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How Horror Movies Changed My Relationship With Grief

I’m at the grocery store when my dad calls. He asks me if I want to see. The answer seems like an easy no at first. My cart is full and my roommate is out of sight and I fear what would happen if I say yes in front of the dairy aisle. But then my roommate turns the corner and I now have an option: I can say no to my dad, or I can agree to see — through video call — my grandmother for one last time in her coffin.

About a week before my grandmother died, I started watching the Netflix series, The Haunting of Hill House, loosely based on the book by Shirley Jackson. I have always been a bit of a scaredy-cat and prone to anxiety, the least daring of my many cousins. But I had read the book, and I enjoyed Carla Gugino, so I figured I would try it out. The series follows the Crain family; their eldest daughter, Shirley (​​Elizabeth Reaser), grows up to be a mortician. The second episode starts with her talking to a family about the different options for funerary services for an older woman. The son and his wife want to have a wake, but the grandchild does not. He doesn’t want to see his grandmother as she looked when she died after a long illness, especially since the haunting image of her keeps appearing in his dreams. Shirley tries to convince the young boy that the wake is different: since there is a process of cleaning and grooming, the family will not see the harrowing image the boy is imagining. Later in the episode, Shirley is shown embalming her youngest sister, Nellie (Victoria Pedretti), at her own insistence that she be the one to do it. She thinks back to doing her makeup for her wedding.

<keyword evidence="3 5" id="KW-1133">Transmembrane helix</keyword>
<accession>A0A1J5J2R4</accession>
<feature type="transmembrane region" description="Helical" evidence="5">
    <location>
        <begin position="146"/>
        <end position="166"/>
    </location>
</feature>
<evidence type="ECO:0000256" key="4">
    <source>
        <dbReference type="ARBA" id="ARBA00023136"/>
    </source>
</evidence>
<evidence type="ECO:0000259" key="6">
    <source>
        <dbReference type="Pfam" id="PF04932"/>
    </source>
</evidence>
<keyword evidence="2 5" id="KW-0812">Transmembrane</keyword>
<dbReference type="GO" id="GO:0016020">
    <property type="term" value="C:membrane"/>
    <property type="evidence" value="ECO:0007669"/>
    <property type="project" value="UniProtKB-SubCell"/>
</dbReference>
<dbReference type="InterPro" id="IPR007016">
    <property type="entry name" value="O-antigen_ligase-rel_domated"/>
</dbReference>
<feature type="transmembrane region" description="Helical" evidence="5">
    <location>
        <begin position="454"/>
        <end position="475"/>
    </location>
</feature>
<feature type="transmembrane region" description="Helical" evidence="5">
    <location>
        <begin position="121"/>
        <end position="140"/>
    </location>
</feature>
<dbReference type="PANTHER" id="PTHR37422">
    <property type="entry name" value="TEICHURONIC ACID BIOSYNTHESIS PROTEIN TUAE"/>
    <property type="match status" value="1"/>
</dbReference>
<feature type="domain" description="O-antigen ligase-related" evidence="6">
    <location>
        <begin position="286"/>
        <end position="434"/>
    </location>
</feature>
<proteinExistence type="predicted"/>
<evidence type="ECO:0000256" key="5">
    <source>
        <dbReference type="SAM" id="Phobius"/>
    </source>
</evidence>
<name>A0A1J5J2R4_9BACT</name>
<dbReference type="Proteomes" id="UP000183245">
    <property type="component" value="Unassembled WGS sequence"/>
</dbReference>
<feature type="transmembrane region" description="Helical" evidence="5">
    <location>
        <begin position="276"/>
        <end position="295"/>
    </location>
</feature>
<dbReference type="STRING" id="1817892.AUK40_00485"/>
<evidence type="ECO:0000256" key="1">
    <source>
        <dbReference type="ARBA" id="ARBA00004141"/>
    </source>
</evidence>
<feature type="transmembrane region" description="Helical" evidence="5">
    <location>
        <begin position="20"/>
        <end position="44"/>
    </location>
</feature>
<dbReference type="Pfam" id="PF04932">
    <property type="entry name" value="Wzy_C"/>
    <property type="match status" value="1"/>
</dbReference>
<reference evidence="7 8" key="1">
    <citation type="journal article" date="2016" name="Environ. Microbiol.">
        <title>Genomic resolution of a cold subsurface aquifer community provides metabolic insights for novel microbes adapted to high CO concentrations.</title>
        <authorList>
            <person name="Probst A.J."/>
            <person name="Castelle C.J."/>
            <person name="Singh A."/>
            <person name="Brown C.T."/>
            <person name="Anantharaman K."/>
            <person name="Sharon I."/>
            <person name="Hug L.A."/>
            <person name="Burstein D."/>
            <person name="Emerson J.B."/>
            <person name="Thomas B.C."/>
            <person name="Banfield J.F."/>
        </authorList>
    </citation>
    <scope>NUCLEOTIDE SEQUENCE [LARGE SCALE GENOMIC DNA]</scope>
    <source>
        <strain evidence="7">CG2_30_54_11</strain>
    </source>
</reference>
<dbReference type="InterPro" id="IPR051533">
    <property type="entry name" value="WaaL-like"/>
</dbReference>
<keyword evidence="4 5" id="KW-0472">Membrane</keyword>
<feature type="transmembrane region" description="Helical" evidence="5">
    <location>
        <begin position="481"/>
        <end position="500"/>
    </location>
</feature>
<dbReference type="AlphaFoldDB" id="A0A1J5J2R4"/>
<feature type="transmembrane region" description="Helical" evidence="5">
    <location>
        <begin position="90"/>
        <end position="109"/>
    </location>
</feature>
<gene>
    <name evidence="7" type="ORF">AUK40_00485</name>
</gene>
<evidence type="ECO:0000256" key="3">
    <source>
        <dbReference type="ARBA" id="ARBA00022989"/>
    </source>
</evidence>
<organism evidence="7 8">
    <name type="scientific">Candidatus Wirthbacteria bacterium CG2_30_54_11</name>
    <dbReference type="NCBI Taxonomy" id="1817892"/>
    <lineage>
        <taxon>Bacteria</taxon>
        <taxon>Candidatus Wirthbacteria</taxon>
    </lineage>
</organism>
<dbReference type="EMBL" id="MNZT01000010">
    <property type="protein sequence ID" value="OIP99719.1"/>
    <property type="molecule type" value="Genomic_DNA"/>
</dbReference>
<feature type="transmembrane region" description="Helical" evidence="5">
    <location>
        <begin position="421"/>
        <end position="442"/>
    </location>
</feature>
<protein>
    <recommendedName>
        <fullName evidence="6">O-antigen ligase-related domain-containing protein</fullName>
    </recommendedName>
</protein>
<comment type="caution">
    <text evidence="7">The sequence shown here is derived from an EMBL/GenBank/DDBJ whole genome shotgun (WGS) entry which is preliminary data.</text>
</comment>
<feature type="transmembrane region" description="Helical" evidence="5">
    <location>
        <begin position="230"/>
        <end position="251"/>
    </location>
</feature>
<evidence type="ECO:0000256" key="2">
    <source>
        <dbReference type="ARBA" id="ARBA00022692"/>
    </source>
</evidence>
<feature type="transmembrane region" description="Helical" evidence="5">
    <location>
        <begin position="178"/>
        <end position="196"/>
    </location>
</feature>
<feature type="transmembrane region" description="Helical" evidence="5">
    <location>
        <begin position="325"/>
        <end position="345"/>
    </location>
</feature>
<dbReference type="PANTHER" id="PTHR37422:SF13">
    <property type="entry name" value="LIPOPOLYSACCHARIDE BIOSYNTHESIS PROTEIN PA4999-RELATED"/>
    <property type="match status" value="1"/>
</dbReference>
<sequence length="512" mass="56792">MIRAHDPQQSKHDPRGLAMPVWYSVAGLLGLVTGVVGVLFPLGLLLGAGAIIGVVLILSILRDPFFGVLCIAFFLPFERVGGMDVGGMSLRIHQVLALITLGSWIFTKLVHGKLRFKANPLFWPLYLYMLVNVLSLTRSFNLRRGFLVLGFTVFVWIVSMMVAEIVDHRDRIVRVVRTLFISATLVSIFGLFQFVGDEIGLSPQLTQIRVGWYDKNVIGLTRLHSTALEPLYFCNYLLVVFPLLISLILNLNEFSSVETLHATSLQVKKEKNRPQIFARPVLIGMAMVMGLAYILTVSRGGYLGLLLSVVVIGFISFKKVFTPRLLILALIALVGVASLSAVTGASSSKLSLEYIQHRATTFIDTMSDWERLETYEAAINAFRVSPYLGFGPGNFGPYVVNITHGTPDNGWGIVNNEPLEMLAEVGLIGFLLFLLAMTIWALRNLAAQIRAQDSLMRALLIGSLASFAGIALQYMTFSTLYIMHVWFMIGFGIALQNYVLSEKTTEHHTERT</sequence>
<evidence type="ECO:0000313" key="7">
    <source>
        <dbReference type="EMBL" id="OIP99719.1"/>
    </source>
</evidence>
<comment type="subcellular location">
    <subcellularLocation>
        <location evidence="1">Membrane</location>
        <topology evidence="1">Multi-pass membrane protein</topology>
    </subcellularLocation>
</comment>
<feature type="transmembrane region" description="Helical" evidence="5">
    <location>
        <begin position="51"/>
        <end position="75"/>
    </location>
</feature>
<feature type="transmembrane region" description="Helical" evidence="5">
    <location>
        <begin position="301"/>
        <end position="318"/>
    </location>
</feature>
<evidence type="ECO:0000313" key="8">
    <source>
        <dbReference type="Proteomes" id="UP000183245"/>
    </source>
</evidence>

Before watching this show, I would have never considered seeing a dead body. I had been lucky enough that any wake I attended was for a cremated body. Just the thought of seeing one sent shivers down my spine, and I would often fear waking up and finding out whoever I was sharing a room with at that time (sister, roommate, partner) would be dead. I have always been afraid of dead bodies. I think part of it is a fear of germs, but part is also a fear of what happens to you once you die. What if this is all there is?

When my grandmother died, it was still very much in the middle of the Covid-19 pandemic, and the US-Mexico border was closed. As such, it was not possible for us to attend the funerary events. A family member video-called my mom in Atlanta, GA, where my dad then video-called me in Baltimore, MD to show me her screen. This three-degrees-of-phone helped make the idea of seeing my grandmother’s dead body easier to digest. But had it not been for The Haunting of Hill House’s portrayal of the care for the bodies, as well as the fact that it reassured that yes, ghosts are real, I would not have accepted the call. I felt empowered by this knowledge. I had not realized it, but even before my grandmother’s death, I had already become more intrigued by horror.

Art by Lyvie Scott

Soon after, I was seeking horror everywhere I could. When I would call my mom and tell her about my weekend plans, they often included watching a horror movie. After Covid-19 started and I moved back to my parents’ house, I found myself doing crafts at midnight while listening to The Magnus Archives, a horror podcast, or watching horror movies with my friends through Zoom — an experience that made the movie Host (2020) especially terrifying. It felt like doing cocaine: the rush of adrenaline from the fear made my anxieties on the state of the world disappear.